Disaster risk reduction / climate change adaptation
By Sandro Calmanti, ENEA.
Global warming may imply large fluctuations of the impact of droughts in rural areas. Adaptation strategies will likely have to cope with such variable conditions rather than with constant trends.
By Jan Heinrich, Wetlands International and Hernán de Arriba, ProYungas.
- With the theme ‘Thinking Outside the Box’, the Ninth Annual Meeting of the Round Table (RT9) on Responsible Soy (RTRS) in Brazil from 7-8 May, aimed to capture ideas on how to introduce innovation to the world of responsible soy. Supporting this vibe, ProYungas and Wetlands International presented the Socio-Environmental Observatory on Soy (OSAS), the first database that systematically monitors the expansion and social and environmental impacts of soy in Argentina, Paraguay, Bolivia and Brazil.
The Panamanian delegation and Wetlands International call for ecosystem conservation in Disaster Risk Reduction.
The Regional Platform for Disaster Risk Reduction (DRR) in the Americas (RP14), held last week in Ecuador, concluded with little attention for one of the root causes of increased disaster risk: Environmental degradation. Ecosystems, such as wetlands, in a healthy state provide many benefits and play a key role in disaster risk reduction (DRR). Nevertheless, they received few mentions during the entire platform of three days, and in the final Communiqué their role is limited as a topic to be addressed in cases of transboundary risk management.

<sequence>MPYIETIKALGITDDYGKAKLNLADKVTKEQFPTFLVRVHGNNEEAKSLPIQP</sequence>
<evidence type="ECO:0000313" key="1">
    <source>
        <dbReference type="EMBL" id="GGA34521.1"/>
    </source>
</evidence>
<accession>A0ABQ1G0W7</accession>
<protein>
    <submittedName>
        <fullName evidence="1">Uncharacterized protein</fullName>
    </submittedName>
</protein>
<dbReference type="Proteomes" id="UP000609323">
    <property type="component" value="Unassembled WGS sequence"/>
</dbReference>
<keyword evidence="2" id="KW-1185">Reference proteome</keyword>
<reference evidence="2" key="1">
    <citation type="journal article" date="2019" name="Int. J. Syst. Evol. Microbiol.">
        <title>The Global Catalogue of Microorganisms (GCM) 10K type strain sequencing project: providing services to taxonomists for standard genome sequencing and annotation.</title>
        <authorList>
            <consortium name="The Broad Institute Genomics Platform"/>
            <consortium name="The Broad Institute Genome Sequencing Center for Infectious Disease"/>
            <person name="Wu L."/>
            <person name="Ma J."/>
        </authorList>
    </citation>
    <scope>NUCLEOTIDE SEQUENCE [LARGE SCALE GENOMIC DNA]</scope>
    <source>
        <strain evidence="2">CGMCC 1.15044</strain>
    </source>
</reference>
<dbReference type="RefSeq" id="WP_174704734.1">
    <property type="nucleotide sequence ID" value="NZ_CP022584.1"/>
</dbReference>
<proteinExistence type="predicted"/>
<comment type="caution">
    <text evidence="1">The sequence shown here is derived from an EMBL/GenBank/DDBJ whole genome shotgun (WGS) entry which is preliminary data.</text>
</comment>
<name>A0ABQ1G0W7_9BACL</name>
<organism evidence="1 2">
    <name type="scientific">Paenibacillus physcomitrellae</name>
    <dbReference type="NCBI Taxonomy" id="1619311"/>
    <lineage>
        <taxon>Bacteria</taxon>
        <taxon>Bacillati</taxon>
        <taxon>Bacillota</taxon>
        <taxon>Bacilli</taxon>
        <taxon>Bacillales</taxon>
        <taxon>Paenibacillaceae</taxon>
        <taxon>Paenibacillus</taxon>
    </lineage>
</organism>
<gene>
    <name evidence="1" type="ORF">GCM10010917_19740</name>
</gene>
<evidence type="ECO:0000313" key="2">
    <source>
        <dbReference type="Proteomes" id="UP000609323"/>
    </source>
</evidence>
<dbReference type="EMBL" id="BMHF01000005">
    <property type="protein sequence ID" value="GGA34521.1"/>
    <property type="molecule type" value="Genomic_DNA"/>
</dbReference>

Wetlands should be better managed and restored for their ability to reduce disaster risk, says Wetlands International. To stimulate this, the post-2015 framework for Disaster Risk Reduction (the Hyogo Framework for Action, to be adopted in 2015 in Japan), should pay increased attention to the key role of wetlands to reduce disaster risk and the need for integrated water resources and wetlands management. Wetlands International delivers this call at the Regional Platform for Disaster Risk Reduction of the Americas in Guayaquil, Ecuador from 26-29 May.
Wetlands are vital storehouses of biodiversity and important bulwarks against the effects of climate change, while also providing livelihoods for millions of people, but they’re being lost at an increasing rate. Geographical Magazine's Mark Rowe reports.